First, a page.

Solve the boring problems, and win
Friday, November 10, 2023
Build something nice to have, and people will drop it when the budget's tight. Build something people have to have, and they'll keep using it as long as it fits their needs.
A month before WeWork declared bankruptcy, I signed a lease on a Regus office.
Not the most inspiring workplace, by any means, nor the absolute best location. It didn’t even include coffee, much less happy hours and game rooms.
But for this business in Bangkok, I needed a physical address with a real office. Regus provided that, with a tiny office (smaller than my wingspan in all dimensions but height, almost too small to change your mind in) and the required paperwork that met regulations. We would have paid for that, since we needed the address and it still made more sense than leasing a traditional office.
But Regus also included “lounge access” (essentially 2-6 IKEA-style tables and chairs in an open coworking area) and printing, at any location worldwide—which has already come in handy, enough I’d have considered paying for it sooner if I had known it was an option.
Now, WeWork supports business addresses in some cities; perhaps rolling that out further would have solved their financial troubles, perhaps not.
And WeWork is not alone in struggling to figure out how to make coworking work. Few independent operators are still running, many of them disappearing during the pandemic. Today’s coworking market feels split between coworking as branding (large corporations adding a coworking space in malls and towers to attract a younger crowd), cafes as coworking (increasingly large, centrally-located Starbucks and other chains that become defacto coworking spots for the price of a coffee), and large corporate coworking like Regus, Servcorp, and more. Real estate requires deep pockets—but you would have thought WeWork and Softbank’s were deep enough.
It struck me, though, in renting a Regus office that could have been a film location for Severance, that Regus solved the boring problem of office space.
It’s practical. Fits the requirements a business needed to operate as a remote team with a physical presence. Upsold small things, like a company sign for the office door, that were regulation-required.
And once you’ve filed all your paperwork, odds are your business keep using them for the long haul.
WeWork (and so many other smaller, indie coworking places alike) were nice to have. When a team is flush with cash and wants a Google-esque campus without a Google-esque outlay, it fits.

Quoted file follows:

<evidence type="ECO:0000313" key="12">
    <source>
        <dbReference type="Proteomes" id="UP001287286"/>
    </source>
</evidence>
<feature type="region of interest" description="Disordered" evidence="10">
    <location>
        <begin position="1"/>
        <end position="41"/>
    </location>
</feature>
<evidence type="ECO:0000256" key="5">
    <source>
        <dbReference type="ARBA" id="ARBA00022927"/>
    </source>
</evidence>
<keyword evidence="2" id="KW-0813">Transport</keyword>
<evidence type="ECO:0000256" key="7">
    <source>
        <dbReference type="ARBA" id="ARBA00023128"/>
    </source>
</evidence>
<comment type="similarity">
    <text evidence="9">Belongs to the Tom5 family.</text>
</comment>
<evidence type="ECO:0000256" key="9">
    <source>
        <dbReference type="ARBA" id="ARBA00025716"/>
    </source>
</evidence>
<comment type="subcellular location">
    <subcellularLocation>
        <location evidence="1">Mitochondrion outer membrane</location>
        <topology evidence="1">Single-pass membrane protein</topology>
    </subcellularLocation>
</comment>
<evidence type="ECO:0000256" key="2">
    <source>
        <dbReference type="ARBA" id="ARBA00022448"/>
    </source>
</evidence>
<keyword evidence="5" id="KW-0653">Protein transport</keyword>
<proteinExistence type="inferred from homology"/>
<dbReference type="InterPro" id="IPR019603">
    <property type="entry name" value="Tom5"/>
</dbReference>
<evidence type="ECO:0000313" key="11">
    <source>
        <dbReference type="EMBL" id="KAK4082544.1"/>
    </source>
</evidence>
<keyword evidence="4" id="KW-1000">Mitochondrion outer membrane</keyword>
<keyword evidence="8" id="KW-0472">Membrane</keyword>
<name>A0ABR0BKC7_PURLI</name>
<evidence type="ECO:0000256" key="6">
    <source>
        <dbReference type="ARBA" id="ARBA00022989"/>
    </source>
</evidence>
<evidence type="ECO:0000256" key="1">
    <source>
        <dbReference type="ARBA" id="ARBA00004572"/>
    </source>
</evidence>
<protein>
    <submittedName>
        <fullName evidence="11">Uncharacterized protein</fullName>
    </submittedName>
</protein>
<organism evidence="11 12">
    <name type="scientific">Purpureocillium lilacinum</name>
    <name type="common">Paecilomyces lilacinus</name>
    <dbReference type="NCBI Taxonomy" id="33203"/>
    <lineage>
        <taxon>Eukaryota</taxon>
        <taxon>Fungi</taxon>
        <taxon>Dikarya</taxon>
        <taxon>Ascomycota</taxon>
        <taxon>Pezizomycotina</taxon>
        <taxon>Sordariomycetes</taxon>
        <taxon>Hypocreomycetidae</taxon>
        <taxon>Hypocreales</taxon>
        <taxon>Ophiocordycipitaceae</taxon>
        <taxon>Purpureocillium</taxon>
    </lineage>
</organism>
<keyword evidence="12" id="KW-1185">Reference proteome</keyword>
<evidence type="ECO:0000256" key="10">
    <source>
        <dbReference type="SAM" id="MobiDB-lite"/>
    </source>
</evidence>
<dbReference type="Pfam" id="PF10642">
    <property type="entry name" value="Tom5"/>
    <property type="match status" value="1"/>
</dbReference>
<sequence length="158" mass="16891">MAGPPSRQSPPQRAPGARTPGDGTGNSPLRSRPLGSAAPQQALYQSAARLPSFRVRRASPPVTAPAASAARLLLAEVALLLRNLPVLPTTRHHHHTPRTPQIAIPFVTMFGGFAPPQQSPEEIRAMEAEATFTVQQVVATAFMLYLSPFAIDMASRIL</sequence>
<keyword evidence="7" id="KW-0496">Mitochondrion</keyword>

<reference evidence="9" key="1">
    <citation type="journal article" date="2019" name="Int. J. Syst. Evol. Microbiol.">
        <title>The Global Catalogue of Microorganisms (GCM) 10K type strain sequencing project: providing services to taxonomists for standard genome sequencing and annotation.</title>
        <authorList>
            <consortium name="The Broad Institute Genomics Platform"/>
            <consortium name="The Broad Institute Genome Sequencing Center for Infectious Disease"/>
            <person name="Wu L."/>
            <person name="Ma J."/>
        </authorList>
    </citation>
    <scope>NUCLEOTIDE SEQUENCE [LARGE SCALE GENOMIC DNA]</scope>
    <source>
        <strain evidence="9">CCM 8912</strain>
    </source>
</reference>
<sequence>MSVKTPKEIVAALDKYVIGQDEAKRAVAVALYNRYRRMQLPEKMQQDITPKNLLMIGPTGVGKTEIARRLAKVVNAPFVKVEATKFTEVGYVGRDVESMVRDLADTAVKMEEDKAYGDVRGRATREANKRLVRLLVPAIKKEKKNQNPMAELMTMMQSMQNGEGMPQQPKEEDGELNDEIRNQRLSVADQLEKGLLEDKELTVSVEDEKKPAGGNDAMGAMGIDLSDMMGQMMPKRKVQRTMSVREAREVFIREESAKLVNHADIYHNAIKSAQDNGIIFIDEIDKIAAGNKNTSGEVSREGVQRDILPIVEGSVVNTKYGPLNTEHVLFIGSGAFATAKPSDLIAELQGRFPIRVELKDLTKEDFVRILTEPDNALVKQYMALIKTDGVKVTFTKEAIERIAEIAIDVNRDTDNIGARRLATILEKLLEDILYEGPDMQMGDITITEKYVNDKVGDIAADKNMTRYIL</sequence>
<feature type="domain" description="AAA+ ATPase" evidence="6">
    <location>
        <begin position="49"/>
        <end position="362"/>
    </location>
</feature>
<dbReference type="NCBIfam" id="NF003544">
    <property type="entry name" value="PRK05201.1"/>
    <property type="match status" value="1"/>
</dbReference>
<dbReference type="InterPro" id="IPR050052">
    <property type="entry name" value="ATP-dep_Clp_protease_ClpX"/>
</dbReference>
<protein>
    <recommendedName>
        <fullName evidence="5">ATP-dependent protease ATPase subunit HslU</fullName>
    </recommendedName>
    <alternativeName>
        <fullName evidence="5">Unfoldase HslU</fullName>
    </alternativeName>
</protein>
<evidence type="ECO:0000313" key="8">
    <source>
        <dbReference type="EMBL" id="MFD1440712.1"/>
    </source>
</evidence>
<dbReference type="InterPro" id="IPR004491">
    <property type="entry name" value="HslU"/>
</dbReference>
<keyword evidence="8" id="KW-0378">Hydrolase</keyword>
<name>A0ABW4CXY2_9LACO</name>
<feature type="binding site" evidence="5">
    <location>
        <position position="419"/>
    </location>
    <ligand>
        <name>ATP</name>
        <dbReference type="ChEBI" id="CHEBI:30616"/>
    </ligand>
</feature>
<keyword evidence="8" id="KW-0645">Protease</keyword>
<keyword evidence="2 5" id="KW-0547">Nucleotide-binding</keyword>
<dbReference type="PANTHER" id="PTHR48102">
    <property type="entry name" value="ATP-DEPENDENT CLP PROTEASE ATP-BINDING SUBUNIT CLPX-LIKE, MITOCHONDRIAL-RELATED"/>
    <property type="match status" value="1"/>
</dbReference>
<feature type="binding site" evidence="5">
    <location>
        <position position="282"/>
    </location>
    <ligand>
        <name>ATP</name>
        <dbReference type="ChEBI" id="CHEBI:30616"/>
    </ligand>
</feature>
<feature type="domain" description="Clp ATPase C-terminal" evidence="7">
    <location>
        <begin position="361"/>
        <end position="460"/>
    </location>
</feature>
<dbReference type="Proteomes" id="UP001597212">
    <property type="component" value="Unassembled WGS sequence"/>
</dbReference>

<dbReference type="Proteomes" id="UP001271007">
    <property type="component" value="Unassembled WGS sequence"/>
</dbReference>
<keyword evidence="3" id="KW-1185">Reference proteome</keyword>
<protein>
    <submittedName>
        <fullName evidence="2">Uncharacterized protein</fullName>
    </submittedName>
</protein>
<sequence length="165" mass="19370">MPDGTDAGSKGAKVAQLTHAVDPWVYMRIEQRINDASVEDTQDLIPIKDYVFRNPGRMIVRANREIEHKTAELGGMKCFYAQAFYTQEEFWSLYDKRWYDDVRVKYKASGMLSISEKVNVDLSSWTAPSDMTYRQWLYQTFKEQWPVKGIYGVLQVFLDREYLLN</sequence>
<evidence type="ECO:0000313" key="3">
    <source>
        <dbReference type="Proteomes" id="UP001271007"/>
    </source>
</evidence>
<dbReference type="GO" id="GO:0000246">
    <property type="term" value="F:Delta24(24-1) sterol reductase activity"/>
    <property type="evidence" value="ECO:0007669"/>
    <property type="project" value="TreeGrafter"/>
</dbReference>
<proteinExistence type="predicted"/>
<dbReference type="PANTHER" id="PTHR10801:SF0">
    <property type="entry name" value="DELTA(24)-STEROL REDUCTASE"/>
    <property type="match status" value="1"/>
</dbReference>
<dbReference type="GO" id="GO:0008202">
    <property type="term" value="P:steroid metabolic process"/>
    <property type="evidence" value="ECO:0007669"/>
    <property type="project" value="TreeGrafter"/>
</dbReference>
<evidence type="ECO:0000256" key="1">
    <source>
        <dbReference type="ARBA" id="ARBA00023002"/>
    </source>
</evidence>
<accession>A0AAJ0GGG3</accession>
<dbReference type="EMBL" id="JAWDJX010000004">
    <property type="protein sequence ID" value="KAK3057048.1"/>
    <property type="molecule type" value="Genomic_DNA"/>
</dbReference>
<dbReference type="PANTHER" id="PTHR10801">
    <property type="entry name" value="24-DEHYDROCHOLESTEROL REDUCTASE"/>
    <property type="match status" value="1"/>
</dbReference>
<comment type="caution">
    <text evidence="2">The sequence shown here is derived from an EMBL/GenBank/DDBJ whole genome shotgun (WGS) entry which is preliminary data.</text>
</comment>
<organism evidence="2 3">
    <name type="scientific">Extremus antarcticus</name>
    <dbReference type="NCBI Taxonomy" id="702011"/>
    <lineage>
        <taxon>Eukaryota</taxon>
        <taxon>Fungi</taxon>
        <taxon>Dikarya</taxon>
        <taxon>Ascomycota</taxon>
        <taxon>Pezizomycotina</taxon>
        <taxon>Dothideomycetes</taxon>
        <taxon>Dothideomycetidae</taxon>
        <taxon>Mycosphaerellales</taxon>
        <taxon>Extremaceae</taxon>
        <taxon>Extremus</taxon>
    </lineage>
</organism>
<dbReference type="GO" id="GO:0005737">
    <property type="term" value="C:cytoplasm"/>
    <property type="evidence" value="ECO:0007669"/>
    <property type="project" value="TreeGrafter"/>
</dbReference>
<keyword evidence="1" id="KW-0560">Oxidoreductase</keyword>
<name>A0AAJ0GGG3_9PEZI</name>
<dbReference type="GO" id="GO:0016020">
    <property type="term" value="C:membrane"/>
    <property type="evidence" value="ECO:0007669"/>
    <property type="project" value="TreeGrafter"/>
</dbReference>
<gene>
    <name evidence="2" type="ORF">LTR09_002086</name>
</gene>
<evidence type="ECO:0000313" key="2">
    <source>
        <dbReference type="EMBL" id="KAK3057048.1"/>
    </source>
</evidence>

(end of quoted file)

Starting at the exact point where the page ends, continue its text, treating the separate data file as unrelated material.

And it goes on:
But when the budget’s tight and you need to focus on the essentials and your team’s quasi-remote already, it’s just another expense to cut. Selling vibes is a tough business in a downturn. Better to drop WeWork for the team than to layoff an engineer.
The winners made themselves essential by solving a required problem. They made themselves boring enough that only enterprises would consider them, while remembering that enterprises were the ones that’d keep paying no matter what. Their extra features just help sweeten the pot. It’s like health insurance including a flu shot and a physical; it wouldn’t make much sense to pay a monthly subscription for the latter two, but you have to have health insurance, and the extras might keep you from switching providers.
Which reminds me of something from the software world, where the most creative, innovative software often seem to struggle to find a lasting audience, while the boring tools that solve something every business faces become quiet successes.
A new approach social networking (hi, Clubhouse) might get all this energy and excitement then struggle to stay relevant, while a better way to record podcasts (hey Descript) might not be as fun but I’d bet it’ll have more staying power. Seemingly a million form apps have found a unique niche, because every business needs to build forms, and you only have to be a percent better in a few areas to be the best form builder for someone.
You have to have a phone (at somewhere between safety needs and love/belonging on a modern Maslow’s pyramid, anyhow). So you might as well buy the best one you can afford—thus the iPhone’s incredible success. You don’t have to have a standalone camera, not as much anyhow when your phone already solves it, so you have to really want a great camera and shooting experience to want to buy a Sony, Fuji, or Leica. Thus the struggle of standalone cameras—and so many other gadgets and software that are merely nice to have, no matter how uniquely creative they are.
Paul Graham cautioned against working on what he called fashionable problems, advising instead to focus on unfashionable problems in “fields that people think have already been fully explored.”
“If you can find a new approach into a big but apparently played out field, the value of whatever you discover will be multiplied by its enormous surface area,” wrote Graham.
That new approach should solve a real need, be something people must have. Write articles that are interesting, yes, but also where solve problems people are already searching for solutions. Build new products, but in existing categories where the core concepts are already understood, where you can solve a unique pain point a bit better. Focus on the features that’d make or break your customers’ work, more than the ones that’ll get them to say “ohhh wow.”
“A critical test of any product,” wrote Ryan Holiday in Perennial Seller: “Does it have a purpose? Does it add value to the world? How will it improve the lives of the people who buy it?” It’s easy to feel like your product covers the first point; that’s why you fell in love with the idea and brought it to life. But the latter two questions are what make or break a successful business—especially if it improves their lives enough they cannot live without it.
And then you’ll be irreplaceable, too big to fail even in the tiniest of niches.